David Hegg | The Tyrrany of Autonomy

David Hegg
David Hegg is senior pastor of Grace Baptist Church and a Santa Clarita resident. "Ethically Speaking" runs Saturdays in The Signal.

By David Hegg

Sometimes great things, essential movements and seemingly necessary events end up being the cause of unintended consequences. Laws meant to curb illegal behavior can have loopholes that create opportunities for new kinds of criminal endeavors even as the introduction of miracle drugs can, years later, be seen as having caused unintended health problems. Simply put, what appears to be progress can sometimes cause damage in the future.  

Stay with me here as I suggest that one of America’s greatest triumphs, our independence from England in 1776, laid the foundation for the crippling autonomy we now see all around us. We threw off the shackles of the king’s authority and declared that every person has inalienable rights, which was a grand and glorious thing to do. Centuries later, however, we are experiencing the unintended result of replacing mutually agreed-upon ethical and legal absolutes with personal autonomy. In escaping the tyranny of the Crown, we’ve ended up creating a society where, today, everyone seems to wear one.  

Autonomy comes from the Greek word autonomia, which is a compound made up of autos, meaning self, and nomos, meaning law. While it is often poor exegesis to consider that a word’s meaning equals the sum of its parts, in this case, it actually does. To be “autonomous” is to be under “one’s own law.” Today, we are watching as “personal law” quickly becomes the law of the land.  

Consider this. Truth is no longer absolute. Rather, we are being told it is flexible, malleable, and can be rearranged, redefined, or rejected depending on an individual’s desire. Natural law is law no longer unless it suits the individual’s narrative. We are watching as a “truth revolution” is severing us from the reality of absolutes. We’ve become our own personal lawmakers. 

And what is even more troubling is the rejection of any metric by which truth can be measured. On the one hand, biological, chromosomal truth is being denied in regard to gender even as it is agreed that two fives equal $10 when paying for groceries at the market. Why is one natural absolute flexible while the other is not? Imagine the uproar if the sales clerk handed you two $1 bills and said, “Today, we’re identifying ones as fives!” 

But natural law isn’t the only victim of the tyranny of autonomy. It is stunning to realize how quickly we have abandoned criminal law. Just as the tyranny of King George became an excuse to dress up in costumes and throw tea into Boston harbor, the supposed “tyranny” of our justice system has become the excuse to let criminals steal freely from stores and shops. It is no exaggeration to say we are no longer a society of laws, but of lawlessness that champions personal autonomy dressed up in the political language of restorative justice. Ultimately, we have two systems: one that can be flexed to fit a political narrative, and another that can be used to thwart a political opponent.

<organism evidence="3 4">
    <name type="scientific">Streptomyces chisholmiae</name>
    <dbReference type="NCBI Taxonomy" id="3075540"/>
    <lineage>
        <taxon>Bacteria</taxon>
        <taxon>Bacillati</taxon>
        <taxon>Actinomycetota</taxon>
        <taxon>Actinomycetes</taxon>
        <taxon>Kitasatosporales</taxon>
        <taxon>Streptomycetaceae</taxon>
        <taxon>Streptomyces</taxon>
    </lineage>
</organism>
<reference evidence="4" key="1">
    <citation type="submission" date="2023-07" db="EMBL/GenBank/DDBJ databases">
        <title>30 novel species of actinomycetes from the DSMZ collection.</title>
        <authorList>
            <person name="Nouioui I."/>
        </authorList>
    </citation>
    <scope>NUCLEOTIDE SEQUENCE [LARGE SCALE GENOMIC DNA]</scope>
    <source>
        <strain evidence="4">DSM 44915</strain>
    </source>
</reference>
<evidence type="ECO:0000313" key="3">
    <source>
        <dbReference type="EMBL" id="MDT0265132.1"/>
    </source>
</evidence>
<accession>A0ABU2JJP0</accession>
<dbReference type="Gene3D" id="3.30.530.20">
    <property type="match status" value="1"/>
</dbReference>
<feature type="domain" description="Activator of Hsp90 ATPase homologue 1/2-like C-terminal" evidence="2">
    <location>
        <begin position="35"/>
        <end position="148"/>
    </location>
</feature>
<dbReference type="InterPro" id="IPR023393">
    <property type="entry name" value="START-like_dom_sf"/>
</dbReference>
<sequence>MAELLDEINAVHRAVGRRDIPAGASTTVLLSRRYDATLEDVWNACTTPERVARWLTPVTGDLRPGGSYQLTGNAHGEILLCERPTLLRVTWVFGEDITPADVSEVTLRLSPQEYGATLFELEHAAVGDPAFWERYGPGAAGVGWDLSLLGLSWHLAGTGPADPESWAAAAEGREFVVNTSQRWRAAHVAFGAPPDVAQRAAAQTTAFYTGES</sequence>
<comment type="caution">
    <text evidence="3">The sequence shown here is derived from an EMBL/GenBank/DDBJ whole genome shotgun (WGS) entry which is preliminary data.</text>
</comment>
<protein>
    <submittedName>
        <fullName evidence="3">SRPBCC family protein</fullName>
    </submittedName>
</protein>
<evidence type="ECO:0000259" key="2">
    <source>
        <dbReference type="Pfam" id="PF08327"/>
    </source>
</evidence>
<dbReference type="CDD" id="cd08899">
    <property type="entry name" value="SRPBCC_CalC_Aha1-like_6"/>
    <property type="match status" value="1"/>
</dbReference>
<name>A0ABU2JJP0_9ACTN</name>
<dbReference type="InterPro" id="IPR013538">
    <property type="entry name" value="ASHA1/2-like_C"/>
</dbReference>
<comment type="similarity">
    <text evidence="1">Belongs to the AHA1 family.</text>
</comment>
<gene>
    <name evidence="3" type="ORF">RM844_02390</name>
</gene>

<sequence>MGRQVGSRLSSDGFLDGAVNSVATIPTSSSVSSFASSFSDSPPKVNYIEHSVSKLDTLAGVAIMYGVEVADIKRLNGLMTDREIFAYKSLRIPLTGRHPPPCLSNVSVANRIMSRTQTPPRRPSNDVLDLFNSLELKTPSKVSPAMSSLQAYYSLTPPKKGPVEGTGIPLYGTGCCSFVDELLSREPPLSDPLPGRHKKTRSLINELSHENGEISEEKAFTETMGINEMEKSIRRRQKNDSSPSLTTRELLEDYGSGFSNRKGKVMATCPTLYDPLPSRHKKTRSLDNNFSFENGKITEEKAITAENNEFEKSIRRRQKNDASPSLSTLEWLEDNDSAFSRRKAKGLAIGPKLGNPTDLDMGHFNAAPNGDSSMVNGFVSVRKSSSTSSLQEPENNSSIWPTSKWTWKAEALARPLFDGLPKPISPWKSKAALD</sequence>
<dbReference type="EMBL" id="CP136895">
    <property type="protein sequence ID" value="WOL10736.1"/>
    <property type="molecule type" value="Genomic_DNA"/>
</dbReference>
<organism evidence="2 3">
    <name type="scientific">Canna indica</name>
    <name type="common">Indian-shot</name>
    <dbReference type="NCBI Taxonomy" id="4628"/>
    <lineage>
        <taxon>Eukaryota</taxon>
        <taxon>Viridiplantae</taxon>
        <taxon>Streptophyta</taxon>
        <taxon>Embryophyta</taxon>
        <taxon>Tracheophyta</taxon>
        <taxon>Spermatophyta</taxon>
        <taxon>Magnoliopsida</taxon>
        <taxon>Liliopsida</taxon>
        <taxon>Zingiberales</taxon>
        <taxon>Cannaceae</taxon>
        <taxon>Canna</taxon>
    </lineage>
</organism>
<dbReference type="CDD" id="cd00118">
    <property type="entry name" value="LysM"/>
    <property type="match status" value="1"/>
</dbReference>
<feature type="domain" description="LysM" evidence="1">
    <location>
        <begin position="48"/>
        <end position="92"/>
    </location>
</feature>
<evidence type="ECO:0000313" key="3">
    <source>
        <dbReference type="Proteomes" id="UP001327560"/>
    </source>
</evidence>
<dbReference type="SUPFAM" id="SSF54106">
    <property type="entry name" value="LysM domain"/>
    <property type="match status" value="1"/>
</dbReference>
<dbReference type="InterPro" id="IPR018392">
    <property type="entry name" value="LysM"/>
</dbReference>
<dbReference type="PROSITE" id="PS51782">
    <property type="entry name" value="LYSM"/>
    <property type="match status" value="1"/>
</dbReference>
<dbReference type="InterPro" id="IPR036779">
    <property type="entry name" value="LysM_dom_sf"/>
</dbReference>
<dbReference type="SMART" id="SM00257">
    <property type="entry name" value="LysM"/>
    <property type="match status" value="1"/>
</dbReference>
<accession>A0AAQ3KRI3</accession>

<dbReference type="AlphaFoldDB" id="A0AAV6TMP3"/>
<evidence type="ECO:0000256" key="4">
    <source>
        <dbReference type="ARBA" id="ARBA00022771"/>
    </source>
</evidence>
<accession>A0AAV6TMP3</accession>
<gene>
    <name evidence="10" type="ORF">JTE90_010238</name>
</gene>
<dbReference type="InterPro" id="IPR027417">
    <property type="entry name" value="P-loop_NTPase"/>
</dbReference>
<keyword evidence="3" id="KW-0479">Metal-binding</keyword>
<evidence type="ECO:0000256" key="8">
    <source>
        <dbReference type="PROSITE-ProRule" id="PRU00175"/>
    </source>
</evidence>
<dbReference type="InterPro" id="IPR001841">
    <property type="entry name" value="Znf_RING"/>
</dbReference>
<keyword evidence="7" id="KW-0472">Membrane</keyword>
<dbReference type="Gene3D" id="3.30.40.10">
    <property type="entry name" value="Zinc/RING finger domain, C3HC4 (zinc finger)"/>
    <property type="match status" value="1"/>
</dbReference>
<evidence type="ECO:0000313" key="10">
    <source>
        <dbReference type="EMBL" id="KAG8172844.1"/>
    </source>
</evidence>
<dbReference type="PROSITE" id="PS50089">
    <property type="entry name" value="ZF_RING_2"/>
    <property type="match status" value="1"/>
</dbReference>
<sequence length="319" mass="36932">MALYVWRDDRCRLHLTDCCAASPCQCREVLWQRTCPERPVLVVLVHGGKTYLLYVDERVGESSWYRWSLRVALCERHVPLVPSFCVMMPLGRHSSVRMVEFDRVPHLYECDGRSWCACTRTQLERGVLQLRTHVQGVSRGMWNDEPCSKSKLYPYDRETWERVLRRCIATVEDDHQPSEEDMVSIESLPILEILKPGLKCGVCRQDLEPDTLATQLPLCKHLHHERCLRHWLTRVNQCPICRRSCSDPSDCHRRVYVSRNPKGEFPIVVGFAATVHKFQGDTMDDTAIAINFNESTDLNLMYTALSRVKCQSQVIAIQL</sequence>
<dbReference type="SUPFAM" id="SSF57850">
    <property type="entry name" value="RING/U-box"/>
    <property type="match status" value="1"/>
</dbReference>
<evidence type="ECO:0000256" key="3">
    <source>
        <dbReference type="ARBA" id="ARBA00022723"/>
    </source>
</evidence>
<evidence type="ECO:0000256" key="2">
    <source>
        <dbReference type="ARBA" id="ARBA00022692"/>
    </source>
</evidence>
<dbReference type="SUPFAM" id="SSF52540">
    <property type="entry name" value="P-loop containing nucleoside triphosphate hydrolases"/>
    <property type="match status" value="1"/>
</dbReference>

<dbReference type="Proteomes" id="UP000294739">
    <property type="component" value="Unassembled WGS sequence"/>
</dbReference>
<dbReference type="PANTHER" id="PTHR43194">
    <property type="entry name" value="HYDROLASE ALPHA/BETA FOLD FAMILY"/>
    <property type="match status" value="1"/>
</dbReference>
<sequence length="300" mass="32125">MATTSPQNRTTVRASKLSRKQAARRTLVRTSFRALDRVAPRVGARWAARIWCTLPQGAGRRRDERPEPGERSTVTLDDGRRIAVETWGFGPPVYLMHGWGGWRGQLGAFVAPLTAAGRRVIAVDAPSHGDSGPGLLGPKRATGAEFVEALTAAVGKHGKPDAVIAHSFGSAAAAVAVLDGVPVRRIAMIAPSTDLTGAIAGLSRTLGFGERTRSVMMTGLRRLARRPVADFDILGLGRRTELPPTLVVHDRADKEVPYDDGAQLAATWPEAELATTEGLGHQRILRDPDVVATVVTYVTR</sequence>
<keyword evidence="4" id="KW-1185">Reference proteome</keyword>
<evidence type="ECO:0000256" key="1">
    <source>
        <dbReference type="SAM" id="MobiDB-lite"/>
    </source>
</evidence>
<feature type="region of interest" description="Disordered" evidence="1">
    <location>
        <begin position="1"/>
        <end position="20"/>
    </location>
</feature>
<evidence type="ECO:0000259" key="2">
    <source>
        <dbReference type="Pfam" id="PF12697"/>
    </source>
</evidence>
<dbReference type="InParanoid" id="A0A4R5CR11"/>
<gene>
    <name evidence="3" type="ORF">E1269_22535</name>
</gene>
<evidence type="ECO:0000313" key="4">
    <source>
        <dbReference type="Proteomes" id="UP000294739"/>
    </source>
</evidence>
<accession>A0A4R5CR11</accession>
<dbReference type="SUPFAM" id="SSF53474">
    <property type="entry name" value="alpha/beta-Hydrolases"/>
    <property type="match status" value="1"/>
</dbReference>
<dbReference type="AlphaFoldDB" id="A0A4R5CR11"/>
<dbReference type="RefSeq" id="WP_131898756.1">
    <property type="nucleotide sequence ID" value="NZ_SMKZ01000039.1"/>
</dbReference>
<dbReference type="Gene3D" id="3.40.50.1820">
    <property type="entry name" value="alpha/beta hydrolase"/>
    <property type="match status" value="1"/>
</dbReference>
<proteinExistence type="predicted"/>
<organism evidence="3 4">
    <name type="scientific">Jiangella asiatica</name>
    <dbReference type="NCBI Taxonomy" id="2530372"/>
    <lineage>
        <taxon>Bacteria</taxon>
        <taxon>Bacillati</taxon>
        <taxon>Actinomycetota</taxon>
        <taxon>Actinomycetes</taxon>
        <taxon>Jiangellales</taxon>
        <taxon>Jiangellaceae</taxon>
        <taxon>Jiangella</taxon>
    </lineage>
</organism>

Lastly, perhaps the greatest law that has given way to autonomy is the love of neighbor. When I was growing up, people agreed that some things were right and best while others were wrong and hurtful. Being kind, thoughtful and helpful to those we encountered was not only right, it also was essential to our mutual well-being. To love one’s neighbor was one of the foundational laws for maintaining a society that worked for everyone.  

Sadly, today, “love” is being used to legitimize all kinds of things that are actually unloving. To love is to want the best for someone even if it means the love must be tough. In the biblical book of James, the author declares “whom the Lord loves, he disciplines.” Every parent knows this. If loving your child means allowing them the freedom to do whatever they want, you’ll be responsible for producing an adult who will be a drag on society rather than a conscientious positive contributor to the world in which he or she lives. No good parent believes their children are better off being autonomous rather than responsible to keep the rules.  

But, the truth is, sometimes doing what is right, and living with the absolutes of natural and criminal laws, is hard. Perhaps that’s the bottom line. When natural law cramps my style, autonomy becomes a much more attractive position, especially if I can market it as freedom. If truth becomes restrictive, then redefining it and demanding my world accept my perspective allows me the autonomy, indeed the authority, to escape the bonds of social constructs and truly find and be myself.  

Friend, that’s where we find ourselves today, under the thumb of the tyranny of autonomy. But, unlike the tyranny of King George, we don’t have to go to war to escape. All we need to do is winsomely but courageously stand up for absolute truth, whether it be natural law, criminal law, or the law of love. After all, rules, laws, and absolutes are what keep civil society civil.  

As G. K. Chesterton remarked, “Before you start tearing down fences, find out why they were put up in the first place.” He was right because tearing down the fences of truth and restraint has created the unintended consequences we see all around us. But it’s not too late. Good people doing good things can bring about good results for everyone.   

Local resident David Hegg is senior pastor of Grace Baptist Church. “Ethically Speaking” appears Sundays. 

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